• Ethics – An individual must voluntarily ascribe to the CFP Board’s Code of Ethics and additional requirements as mandated. This voluntary decision empowers the CFP Board to take action if a CFP® certificant should violate the code of ethics. Such violations could lead to disciplinary action, including the permanent revocation of the right to use the CFP® marks.
  • Education – A CFP® certificant must obtain 30 hours of continuing education every two years in the body of knowledge pertaining to financial planning areas such as estate planning, retirement planning, investment management, tax planning, employee benefits and insurance.

Do all CFP® professionals adhere to a fiduciary standard at all times?

Unfortunately, no. Technically, they are supposed to, but as a practical matter many CFP® professionals work for sales-driven organizations and are under pressure to sell products and services. Many such organizations are large and powerful, and other industry players may ‘look the other way’ when they expect their CFP® professionals to produce sales results rather than adhere to a fiduciary standard.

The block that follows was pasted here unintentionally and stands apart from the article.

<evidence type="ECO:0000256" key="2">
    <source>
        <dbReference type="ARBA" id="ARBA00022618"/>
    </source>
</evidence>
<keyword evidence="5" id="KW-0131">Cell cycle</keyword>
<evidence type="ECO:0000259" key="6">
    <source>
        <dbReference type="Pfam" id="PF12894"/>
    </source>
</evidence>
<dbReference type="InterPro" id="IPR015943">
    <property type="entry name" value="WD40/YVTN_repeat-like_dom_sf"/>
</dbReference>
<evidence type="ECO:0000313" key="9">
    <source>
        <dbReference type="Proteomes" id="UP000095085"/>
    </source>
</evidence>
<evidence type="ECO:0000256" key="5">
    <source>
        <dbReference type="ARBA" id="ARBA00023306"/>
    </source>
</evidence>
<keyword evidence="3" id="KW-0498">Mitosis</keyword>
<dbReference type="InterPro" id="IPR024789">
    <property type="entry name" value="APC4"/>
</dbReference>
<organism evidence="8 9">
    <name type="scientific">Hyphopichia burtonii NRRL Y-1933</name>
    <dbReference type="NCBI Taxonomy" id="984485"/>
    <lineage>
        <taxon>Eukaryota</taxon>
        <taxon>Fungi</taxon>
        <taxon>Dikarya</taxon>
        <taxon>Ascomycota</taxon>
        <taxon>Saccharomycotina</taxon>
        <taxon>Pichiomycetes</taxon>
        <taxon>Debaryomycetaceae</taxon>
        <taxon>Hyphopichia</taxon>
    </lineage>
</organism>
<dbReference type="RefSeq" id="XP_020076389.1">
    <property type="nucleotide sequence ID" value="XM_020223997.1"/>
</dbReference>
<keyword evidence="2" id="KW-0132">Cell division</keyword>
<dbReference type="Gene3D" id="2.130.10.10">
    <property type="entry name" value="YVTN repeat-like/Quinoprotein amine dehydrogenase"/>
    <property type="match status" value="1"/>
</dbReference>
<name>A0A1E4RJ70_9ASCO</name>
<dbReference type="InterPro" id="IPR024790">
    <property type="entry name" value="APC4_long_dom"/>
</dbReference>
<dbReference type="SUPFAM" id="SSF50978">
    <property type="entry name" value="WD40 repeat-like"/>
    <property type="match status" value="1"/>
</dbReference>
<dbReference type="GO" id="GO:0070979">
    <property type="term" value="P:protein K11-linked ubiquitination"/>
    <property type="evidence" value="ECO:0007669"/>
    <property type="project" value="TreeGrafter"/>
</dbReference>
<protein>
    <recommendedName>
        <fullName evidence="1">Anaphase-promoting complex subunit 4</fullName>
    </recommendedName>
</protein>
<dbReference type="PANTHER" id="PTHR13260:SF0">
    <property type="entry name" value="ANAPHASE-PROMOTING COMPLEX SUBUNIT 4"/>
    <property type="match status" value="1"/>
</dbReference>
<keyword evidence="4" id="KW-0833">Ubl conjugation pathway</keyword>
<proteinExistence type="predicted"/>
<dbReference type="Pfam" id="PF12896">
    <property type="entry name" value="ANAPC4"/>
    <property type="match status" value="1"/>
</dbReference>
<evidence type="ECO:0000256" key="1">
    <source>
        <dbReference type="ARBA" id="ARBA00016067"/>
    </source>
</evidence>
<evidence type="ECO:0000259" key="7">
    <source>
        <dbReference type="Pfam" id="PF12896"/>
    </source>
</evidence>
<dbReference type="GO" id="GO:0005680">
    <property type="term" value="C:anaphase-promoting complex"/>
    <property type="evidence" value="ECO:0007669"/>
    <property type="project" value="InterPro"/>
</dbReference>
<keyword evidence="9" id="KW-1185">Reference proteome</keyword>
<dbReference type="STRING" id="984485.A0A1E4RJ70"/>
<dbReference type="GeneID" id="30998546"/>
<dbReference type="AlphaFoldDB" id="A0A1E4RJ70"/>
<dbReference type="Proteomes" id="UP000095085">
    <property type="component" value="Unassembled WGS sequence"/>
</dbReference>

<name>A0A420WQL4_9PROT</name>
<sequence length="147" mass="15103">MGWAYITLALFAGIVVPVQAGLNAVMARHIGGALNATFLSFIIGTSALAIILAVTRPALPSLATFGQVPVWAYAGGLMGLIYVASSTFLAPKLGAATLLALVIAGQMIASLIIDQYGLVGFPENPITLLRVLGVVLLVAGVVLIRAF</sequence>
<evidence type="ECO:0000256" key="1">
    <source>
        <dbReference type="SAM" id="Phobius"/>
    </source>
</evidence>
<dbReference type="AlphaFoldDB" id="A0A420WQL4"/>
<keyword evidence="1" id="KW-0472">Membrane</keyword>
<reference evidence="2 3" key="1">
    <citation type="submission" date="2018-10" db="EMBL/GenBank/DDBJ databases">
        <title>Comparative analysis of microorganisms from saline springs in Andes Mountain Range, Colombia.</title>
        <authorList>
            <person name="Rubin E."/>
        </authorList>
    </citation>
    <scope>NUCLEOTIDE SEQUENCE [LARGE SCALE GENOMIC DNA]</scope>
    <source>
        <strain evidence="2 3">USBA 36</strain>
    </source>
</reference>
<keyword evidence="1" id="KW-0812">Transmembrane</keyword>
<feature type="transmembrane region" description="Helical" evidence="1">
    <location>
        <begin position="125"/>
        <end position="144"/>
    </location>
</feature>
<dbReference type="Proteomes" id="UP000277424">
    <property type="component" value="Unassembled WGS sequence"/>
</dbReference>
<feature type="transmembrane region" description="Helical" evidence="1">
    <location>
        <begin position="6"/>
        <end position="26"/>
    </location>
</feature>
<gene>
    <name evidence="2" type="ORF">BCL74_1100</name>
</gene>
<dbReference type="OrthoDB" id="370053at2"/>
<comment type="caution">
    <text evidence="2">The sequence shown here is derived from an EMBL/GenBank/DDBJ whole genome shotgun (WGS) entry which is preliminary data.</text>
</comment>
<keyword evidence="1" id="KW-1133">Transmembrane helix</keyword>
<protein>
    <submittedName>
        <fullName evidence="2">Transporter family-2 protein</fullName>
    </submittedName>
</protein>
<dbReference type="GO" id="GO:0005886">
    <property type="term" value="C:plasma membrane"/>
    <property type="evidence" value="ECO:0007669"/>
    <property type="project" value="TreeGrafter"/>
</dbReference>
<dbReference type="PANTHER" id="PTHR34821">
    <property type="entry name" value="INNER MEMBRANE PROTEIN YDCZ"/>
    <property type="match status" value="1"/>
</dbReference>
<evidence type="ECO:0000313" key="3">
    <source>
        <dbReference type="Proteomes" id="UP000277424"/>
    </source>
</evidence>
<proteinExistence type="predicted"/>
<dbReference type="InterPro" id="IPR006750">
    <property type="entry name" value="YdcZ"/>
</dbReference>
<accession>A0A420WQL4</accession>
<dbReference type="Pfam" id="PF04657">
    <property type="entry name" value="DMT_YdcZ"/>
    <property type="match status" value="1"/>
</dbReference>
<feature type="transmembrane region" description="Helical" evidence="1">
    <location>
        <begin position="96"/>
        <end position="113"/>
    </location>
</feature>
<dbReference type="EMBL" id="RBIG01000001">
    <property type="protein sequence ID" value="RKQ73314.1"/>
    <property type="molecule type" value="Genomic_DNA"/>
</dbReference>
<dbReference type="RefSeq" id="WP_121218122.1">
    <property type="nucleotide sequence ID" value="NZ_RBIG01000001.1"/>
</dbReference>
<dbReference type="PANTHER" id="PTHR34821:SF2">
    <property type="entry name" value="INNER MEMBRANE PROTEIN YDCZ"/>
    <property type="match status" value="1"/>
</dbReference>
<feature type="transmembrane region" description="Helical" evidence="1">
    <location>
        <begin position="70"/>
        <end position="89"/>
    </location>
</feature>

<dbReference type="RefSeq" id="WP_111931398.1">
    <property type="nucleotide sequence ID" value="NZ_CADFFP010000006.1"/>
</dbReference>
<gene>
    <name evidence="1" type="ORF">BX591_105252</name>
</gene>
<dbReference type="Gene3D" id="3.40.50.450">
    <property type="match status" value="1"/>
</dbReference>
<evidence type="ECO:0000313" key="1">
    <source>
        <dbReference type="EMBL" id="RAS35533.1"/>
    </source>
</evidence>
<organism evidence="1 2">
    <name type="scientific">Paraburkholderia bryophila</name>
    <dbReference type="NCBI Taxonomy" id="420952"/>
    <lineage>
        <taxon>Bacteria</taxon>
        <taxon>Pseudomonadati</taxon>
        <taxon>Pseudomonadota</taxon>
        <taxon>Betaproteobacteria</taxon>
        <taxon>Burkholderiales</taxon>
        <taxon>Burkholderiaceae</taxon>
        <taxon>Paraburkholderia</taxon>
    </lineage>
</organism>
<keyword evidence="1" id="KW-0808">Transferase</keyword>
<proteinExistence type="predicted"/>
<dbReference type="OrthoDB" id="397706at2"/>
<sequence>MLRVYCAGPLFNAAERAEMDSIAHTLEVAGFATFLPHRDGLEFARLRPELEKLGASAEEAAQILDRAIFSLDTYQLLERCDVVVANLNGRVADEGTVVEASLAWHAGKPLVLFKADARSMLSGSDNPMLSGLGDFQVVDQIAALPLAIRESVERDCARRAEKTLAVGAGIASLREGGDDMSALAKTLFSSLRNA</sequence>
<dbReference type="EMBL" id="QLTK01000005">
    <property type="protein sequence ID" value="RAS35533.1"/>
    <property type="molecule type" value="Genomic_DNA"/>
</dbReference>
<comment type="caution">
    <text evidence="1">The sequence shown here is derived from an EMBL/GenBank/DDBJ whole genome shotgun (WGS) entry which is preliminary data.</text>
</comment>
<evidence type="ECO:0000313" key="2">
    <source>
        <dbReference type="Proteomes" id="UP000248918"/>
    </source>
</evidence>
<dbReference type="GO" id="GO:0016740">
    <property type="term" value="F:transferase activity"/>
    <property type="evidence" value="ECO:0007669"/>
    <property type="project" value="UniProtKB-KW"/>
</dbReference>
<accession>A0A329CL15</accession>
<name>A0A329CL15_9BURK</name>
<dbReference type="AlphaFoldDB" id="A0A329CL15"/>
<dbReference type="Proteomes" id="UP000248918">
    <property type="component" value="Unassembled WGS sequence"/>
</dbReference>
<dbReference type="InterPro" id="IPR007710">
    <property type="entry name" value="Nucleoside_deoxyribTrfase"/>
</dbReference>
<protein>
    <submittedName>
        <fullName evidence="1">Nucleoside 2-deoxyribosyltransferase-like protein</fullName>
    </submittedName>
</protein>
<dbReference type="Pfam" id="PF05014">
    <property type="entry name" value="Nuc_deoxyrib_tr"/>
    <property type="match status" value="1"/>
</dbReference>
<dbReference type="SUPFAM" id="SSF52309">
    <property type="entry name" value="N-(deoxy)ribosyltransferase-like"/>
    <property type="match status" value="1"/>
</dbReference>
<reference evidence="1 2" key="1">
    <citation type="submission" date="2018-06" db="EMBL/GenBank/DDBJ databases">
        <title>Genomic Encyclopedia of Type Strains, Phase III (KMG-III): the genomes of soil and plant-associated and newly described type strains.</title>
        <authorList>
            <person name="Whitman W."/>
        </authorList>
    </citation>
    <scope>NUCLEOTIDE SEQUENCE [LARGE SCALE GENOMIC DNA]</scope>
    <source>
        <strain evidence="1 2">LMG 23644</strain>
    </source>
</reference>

The best way to ensure that your advisor will adopt a fiduciary standard of conduct is to work with a CFP® professional who is affiliated with a Registered Investment Advisor.

Can I afford your wealth management services?

We believe that, for most people, the answer to this question is a resounding “yes.” We have priced our entry-level services to fit the needs (and budget) of younger individuals and families. In most cases, “affordability” really depends on your priorities. As a young professional starting out, for example, if you can afford a gym membership or good cell phone data package, you can probably afford Griffin Black’s services.